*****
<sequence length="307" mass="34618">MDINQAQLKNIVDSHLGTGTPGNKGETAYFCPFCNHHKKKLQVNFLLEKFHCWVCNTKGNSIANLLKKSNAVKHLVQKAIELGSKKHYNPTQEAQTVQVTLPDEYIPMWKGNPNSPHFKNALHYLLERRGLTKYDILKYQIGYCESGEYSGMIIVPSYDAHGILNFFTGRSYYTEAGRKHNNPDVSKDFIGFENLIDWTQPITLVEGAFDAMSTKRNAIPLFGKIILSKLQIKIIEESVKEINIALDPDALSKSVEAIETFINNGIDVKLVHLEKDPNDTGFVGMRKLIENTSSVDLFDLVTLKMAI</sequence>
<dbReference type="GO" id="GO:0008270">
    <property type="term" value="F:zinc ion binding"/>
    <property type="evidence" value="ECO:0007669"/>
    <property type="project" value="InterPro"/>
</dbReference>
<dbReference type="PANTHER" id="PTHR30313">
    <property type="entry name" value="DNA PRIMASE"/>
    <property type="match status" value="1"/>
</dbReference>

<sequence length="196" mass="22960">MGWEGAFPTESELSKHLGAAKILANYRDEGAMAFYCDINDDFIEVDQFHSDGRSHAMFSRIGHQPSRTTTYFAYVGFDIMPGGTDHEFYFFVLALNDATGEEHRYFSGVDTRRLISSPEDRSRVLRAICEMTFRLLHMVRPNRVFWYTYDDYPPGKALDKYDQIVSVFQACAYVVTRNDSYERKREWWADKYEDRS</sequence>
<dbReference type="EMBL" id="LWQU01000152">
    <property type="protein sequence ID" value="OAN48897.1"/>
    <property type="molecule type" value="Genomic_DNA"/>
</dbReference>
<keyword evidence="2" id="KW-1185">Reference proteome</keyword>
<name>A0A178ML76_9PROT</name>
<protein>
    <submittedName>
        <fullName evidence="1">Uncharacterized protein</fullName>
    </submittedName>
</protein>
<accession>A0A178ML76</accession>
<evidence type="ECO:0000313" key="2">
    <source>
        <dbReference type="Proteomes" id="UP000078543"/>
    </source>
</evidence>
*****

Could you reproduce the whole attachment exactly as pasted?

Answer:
<sequence length="307" mass="34618">MDINQAQLKNIVDSHLGTGTPGNKGETAYFCPFCNHHKKKLQVNFLLEKFHCWVCNTKGNSIANLLKKSNAVKHLVQKAIELGSKKHYNPTQEAQTVQVTLPDEYIPMWKGNPNSPHFKNALHYLLERRGLTKYDILKYQIGYCESGEYSGMIIVPSYDAHGILNFFTGRSYYTEAGRKHNNPDVSKDFIGFENLIDWTQPITLVEGAFDAMSTKRNAIPLFGKIILSKLQIKIIEESVKEINIALDPDALSKSVEAIETFINNGIDVKLVHLEKDPNDTGFVGMRKLIENTSSVDLFDLVTLKMAI</sequence>
<dbReference type="GO" id="GO:0008270">
    <property type="term" value="F:zinc ion binding"/>
    <property type="evidence" value="ECO:0007669"/>
    <property type="project" value="InterPro"/>
</dbReference>
<dbReference type="PANTHER" id="PTHR30313">
    <property type="entry name" value="DNA PRIMASE"/>
    <property type="match status" value="1"/>
</dbReference>

<sequence length="196" mass="22960">MGWEGAFPTESELSKHLGAAKILANYRDEGAMAFYCDINDDFIEVDQFHSDGRSHAMFSRIGHQPSRTTTYFAYVGFDIMPGGTDHEFYFFVLALNDATGEEHRYFSGVDTRRLISSPEDRSRVLRAICEMTFRLLHMVRPNRVFWYTYDDYPPGKALDKYDQIVSVFQACAYVVTRNDSYERKREWWADKYEDRS</sequence>
<dbReference type="EMBL" id="LWQU01000152">
    <property type="protein sequence ID" value="OAN48897.1"/>
    <property type="molecule type" value="Genomic_DNA"/>
</dbReference>
<keyword evidence="2" id="KW-1185">Reference proteome</keyword>
<name>A0A178ML76_9PROT</name>
<protein>
    <submittedName>
        <fullName evidence="1">Uncharacterized protein</fullName>
    </submittedName>
</protein>
<accession>A0A178ML76</accession>
<evidence type="ECO:0000313" key="2">
    <source>
        <dbReference type="Proteomes" id="UP000078543"/>
    </source>
</evidence>